Monday, June 23, 2014

Question: the query process is going so well I gotta shout from the rooftops!

Question:

I've got a this-never-happens number of full manuscript requests - more requests than rejections. And I started out shooting for the stars, so these agents asking for fulls have some pretty awesome clients. Even got a revise and resubmit.

My question is I want so badly to brag about who's reading my manuscript right now and I'm not sure how much it's okay to tell the world. It seems bad form to post details like names and such on my blog, so I've stuck to telling my friends and family.

I know it's often bad PR to detail the querying process and whine about all the rejections, but what about when you want to celebrate these successes as you wait and cross your fingers for an offer? Should I stick to hinting that I've sent out full manuscripts, or can I say how many are out right now? Because I can't imagine agents would really want people knowing when they're reviewing a manuscript.

And I know you don't tell agents who else you've queried, or who else has the manuscript, but when I get to that point where I've got an offer and have to give the other agents with the manuscript the heads up, is there a point where I should be telling them how many other manuscripts are out there, etc?

And in the unlikely scenario that should I end up with a my-diamond-shoes-are-too-tight problem of fielding more than one offer, would you recommend asking to see the contract first, before deciding, or would that be rude, leading an agent on by getting them to send you a contract? Would you rather an author be blunt and say they've got multiple offers?






I'm delighted to hear that you're getting more requests for fulls than rejections. That's a terrific place to be in the query process and I hope you enjoy it to the fullest.


NONE of this goes on your blog, or on Twitter, or on Facebook. NONE.  


You share this good news with your crit group, your very close friends and family. And you do so in moderation.


The reason you do this is cause, while I don't want to rain on your parade, requests are not offers; offers are not sales; sales are not careers.  In other words, store up this joy for the long haul. You'll need it come winter, and trust me, George RR Martin was talking about publishing when he said "winter is coming."


The other reason is you don't want to create too much expectation on your blot/twitter/Facebook.  You start yammering about this now, and two weeks from now people will want to know when they can buy the book.  Don't squander your joy by spreading it out far and wide. Hang on to it; hold it close.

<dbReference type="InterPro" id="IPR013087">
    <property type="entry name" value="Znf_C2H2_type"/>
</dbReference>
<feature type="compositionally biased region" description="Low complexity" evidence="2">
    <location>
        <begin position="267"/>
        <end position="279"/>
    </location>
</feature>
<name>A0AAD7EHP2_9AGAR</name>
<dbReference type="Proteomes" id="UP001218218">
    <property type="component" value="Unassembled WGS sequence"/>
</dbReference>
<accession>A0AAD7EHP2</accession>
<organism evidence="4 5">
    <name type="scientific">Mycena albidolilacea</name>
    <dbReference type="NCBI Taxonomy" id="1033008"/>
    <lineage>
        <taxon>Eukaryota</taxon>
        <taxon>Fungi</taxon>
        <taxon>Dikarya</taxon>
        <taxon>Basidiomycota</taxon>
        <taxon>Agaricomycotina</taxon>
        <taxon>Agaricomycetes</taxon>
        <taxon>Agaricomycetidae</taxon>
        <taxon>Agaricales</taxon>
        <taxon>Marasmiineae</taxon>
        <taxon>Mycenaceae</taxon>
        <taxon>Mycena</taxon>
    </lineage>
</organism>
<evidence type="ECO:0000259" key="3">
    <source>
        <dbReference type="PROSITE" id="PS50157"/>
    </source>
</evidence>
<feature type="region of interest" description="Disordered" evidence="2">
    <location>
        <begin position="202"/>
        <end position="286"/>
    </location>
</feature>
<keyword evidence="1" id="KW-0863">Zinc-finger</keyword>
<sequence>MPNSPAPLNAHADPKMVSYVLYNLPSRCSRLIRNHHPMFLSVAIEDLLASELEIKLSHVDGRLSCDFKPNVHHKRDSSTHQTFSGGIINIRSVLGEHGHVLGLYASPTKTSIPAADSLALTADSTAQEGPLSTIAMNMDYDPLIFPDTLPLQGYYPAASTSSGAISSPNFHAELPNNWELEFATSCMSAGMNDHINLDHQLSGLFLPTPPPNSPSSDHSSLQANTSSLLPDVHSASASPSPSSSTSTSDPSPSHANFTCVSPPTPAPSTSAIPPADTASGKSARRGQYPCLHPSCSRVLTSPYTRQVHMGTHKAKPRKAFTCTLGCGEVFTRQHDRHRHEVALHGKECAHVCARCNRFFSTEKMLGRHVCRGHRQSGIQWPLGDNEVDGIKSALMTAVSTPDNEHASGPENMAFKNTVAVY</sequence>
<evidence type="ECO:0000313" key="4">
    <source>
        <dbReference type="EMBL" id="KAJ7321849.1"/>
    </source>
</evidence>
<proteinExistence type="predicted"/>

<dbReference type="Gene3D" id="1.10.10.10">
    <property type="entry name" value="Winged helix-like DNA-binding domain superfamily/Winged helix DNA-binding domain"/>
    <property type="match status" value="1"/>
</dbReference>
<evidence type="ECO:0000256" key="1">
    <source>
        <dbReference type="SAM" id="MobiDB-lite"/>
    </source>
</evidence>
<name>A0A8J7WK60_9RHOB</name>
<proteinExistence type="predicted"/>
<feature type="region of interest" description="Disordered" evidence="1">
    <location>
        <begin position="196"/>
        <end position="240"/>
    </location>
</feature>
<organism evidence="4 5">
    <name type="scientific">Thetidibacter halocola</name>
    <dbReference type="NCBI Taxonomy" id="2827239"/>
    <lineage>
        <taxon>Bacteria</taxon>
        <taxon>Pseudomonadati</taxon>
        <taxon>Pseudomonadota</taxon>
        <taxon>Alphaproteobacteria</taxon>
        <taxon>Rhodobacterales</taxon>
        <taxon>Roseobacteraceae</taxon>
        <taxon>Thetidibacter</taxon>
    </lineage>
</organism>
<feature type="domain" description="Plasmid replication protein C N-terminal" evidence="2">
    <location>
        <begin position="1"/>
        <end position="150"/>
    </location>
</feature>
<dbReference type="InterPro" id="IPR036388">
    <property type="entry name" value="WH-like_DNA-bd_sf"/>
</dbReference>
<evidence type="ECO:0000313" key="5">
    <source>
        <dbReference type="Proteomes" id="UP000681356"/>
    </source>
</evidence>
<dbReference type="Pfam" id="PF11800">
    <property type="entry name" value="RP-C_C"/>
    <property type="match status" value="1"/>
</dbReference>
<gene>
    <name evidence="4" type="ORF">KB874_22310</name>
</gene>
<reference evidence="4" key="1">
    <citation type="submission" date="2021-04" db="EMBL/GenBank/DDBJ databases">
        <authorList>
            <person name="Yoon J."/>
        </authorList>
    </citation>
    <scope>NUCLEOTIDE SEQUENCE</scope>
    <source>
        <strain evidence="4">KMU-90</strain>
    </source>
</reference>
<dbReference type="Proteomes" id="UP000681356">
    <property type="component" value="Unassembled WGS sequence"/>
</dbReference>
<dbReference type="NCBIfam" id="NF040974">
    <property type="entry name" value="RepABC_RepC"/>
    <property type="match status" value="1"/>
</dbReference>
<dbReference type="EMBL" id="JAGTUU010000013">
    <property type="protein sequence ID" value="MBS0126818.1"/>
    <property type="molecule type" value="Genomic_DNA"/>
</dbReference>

Keep up the good work, and keep mum.

12 comments:

donnaeverhart.com said...

I can so relate to this. It took me a while to learn to temper my words about my writing progress. Even to family. Of course, that doesn't stop them from asking, but my answers are bland, rather boring - and I wait until I have something specific to tell them before I tell them.

Why?

It's such a long process, with a lot of ups/downs. It makes it doubly hard, especially if sharing every single step, and then the outcome might not be what's expect. This is a little different, but for instance, last summer I'd sent in 100 pages of my newest endeavor to the freelance editor I use. My family knew she had it. Every single phone call I had with them began with "have you heard from the editor yet?" I was already on pins and needles, and it wore me out to say "not yet... not yet... not yet..." over and over. And then I got the message back from her - and she did NOT like the pages - at all. I had to tell everyone, when I would have much rather kept that bit of bad news to myself, and moved on.

It's not easy to keep quiet, but when I send something off now, I tell no one until I get the feedback - then I share it. Good/bad. This is just me, and how I do it, but I have found it helps.

John "Ol' Chumbucket" Baur said...

It's one of those lessons you learn the hard way – Don't brag about it until the papers are signed. Or even mention it casually. Twice I had manuscripts make it to the final meeting at publishers – one of them one of THE big houses, would have been a perfect home for the book. I couldn't stop myself from mentioning it with some pride to several friends – "I should get final word next week" After four months of silence the editor, for whom I'd done two full revisions, finally wrote back, "Oh, we decided it didn't fit our list. Thanks anyway."